Middlebury Interactive Languages

 Middlebury Interactive Languages Review
For the past 6 weeks, I have been reviewing Middlebury Interactive Languages, a digital online foreign language program, with Malachi, my 5th grader. He was very interested in taking one of the French Courses, so I selected Elementary French 1, Grades 3-5 as my first choice. This is a one semester course, and we received a 6 month access.

Content of the course includes:

  • Welcome 
  • Unit 1: Greetings 
  • Unit 2: Numbers 
  • Unit 3: Family 
  • Unit 4: Body 
  • Unit 5: Animals 
  • Unit 6: Colors 
  • Unit 7: Days of the Week 
  • Unit 8: Review 
  • Unit 9: Calendar 
  • Unit 10: Weather 
  • Unit 11: Clothes Unit 12: Food 
  • Unit 13: Home 
  • Unit 14: School/Classroom 
  • Unit 15: Professions 
  • Unit 16: Review  

The Welcome unit consists of a welcome video, tutorials on how to drag and drop, highlight, work in steps, and record audio clips, as well as authentic stories, course vocabulary, songs, and translations. The stories, songs, and translations open up in a PDF file for easy printing.

The 16 units each contain 6 lessons. The lessons contain a unit introduction, objectives, a watch and listen story, a song, practice exercises, speaking labs, review, culture and conversations explorations, summaries, quizzes, and tests all in fun, interactive, and colorful animated lessons.

Middlebury teaches an immersion approach to learning a foreign language through the songs and stories and exercises, but the instructions are in English and the translations are available to guide the student.

Malachi has completed 4 units for a total of 24 lessons in the past 6 weeks so he has averaged 4 lessons per week, but he has doubled up to get in few extra lessons. Malachi likes that Middlebury is interactive, colorful, and animated, and says it is fun for kids. He says it’s not hard, but not too easy. The stories and songs are a fun way to learn French. The translations are a must have to understand the stories and songs. Malachi’s favorite story was The Two Brothers. His favorite song was Bonjour ma cousine then The Farmer in his Field.

The lessons are easy to navigate once you get started; although, it would be nice to have the application open up to where he left off. To navigate to his current lesson, we click on a calendar and look for the last lesson completed and then click on the next lesson on the calendar. Because we received access to the semester unit after the semester started, we have not been able to catch up to the current date on the calendar. Also, the lessons this past week are not being checked off as completed, even though they have been up to that point, so it is becoming increasingly harder to find where we left off. We have to remember what unit and lesson we are on to find the next lesson. This is the only downside to the program.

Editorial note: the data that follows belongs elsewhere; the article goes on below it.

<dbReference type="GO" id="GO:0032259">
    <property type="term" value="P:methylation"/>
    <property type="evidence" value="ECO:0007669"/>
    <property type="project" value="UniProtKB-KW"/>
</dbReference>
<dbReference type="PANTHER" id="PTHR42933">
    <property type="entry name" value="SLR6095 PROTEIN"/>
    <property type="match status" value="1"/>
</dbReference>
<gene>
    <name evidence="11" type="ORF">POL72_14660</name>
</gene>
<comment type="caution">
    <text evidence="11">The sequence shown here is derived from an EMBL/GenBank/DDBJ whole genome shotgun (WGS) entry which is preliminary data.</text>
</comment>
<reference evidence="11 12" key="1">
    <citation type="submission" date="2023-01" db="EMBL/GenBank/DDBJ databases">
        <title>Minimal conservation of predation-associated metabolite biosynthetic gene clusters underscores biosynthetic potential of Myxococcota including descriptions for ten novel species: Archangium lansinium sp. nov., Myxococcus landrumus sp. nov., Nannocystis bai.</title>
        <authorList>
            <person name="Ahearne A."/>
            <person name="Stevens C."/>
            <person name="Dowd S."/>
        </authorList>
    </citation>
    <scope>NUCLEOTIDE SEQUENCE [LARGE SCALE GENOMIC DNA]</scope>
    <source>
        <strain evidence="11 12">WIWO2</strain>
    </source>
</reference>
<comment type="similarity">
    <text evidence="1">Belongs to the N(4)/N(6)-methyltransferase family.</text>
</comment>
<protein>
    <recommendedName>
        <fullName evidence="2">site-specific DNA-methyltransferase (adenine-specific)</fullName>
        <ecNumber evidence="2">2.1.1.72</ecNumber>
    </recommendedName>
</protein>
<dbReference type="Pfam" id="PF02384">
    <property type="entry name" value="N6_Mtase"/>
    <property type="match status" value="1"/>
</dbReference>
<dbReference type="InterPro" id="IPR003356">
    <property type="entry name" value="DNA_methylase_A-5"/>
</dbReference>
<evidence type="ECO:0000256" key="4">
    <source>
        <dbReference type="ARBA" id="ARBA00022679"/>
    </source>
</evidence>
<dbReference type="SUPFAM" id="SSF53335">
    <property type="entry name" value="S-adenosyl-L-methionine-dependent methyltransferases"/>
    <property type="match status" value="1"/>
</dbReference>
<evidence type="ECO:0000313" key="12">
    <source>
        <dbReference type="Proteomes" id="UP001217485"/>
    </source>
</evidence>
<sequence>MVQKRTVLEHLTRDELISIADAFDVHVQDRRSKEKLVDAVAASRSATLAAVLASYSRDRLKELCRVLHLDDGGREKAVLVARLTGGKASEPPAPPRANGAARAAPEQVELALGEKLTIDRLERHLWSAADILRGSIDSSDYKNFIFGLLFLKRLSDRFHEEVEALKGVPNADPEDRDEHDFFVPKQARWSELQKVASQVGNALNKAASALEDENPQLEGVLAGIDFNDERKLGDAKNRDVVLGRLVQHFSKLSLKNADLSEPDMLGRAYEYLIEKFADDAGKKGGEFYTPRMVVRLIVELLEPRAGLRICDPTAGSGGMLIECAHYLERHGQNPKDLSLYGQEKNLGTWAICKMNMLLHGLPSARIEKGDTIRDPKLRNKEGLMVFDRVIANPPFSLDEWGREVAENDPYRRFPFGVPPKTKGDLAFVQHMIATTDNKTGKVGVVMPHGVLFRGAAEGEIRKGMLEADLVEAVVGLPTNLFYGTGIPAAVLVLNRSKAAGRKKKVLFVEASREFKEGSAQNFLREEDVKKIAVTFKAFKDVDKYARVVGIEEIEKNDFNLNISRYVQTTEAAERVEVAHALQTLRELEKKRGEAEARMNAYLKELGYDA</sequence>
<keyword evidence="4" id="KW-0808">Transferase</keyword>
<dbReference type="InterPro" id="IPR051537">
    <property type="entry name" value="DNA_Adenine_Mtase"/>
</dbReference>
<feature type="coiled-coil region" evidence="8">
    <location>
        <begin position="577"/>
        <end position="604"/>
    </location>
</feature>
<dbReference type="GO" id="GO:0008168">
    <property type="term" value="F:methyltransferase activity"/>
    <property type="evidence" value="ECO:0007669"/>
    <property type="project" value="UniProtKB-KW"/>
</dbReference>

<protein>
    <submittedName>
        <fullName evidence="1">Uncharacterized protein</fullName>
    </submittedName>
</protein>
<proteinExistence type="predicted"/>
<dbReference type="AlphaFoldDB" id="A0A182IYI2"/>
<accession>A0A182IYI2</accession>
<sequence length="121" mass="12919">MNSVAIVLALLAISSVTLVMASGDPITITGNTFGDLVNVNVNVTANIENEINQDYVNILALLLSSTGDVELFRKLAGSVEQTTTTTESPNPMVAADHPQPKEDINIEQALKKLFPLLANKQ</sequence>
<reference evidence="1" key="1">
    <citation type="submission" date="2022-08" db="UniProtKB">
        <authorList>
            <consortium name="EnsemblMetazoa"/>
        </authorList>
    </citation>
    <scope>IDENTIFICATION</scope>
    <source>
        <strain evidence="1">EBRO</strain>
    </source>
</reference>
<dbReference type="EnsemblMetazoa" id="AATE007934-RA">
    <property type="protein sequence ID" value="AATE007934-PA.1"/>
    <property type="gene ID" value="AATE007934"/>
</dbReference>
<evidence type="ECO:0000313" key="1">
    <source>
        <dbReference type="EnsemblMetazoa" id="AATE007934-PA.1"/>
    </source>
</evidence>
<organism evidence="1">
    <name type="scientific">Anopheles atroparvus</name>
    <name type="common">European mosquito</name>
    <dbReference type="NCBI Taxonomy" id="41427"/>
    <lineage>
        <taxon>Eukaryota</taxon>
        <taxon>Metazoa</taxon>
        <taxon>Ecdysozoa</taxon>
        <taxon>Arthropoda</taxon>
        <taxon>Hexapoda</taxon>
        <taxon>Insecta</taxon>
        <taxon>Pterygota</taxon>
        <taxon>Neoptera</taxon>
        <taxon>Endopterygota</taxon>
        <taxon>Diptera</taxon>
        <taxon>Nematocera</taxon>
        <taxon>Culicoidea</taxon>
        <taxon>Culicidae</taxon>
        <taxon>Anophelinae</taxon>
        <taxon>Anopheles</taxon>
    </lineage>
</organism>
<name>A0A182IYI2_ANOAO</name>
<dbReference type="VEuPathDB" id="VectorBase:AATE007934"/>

In the Gradebook, I can view each assignment and Malachi’s answers. We do not have a teacher with our subscription, and I have not figured out how to manually grade Malachi's speaking tests, but all other quizzes and assignments are automatically graded. His grade report in the Gradebook is currently a 93%. He bombed his first quiz with a 20% as he didn’t fully understand what to do, but he’s on a streak of 100% since getting the hang of it.

Middlebury is a high quality, fun, engaging, and interactive program that my son looks forward to during school hours. The songs are catchy and I find myself singing them at times. I love that the program immerses my student in the language and the culture of the French though authentic stories and songs. I would have loved to see authentic French people and images, but the animated characters are appealing to a child and I think the older grades use authentic images. I love that it starts in English and weaves the French in as it goes. I also love that it is offered as a self-paced independent study ($119) or with a teacher ($119 plus an additional $175).

Middlebury could meet all your foreign language needs through high school. Malachi took Elementary French 1, Grades 3-5 so his next course would be Elementary French 2, Grades 3-5. There is also an Elementary French 1, Grades K-2, Middle School French 1 & 2, Grades 6-8, High School French I, II, & III, Grades 9-12, High School French Fluency I & II, Grades 9-12, and AP French, Grades 11-12. Middlebury also offers courses in Spanish, Chinese, and German.

We love Middlebury. I would absolutely continue this for as long as Malachi is interested (and he is very interested), so when I ventured over to the main site to check out the price, I was honestly surprised at the price for one semester. I don’t often look at the cost of a product I am reviewing because price is very subjective, but in this case the price is more than I am willing to pay for a non-core class for one semester, especially because it is a consumable product that cannot be used again by another student. I do consider it to be a high quality program worth the cost, but it is not in our current budget to afford. If Malachi was serious about learning French, I would consider adding it to our budget next year if I could not find another high quality program that we love, but I’m hoping for a more suitable program for a large homeschool family.

Please click below to visit my Crew mates reviews to see what they reviewed.

 Middlebury Interactive Languages Review

Crew Disclaimer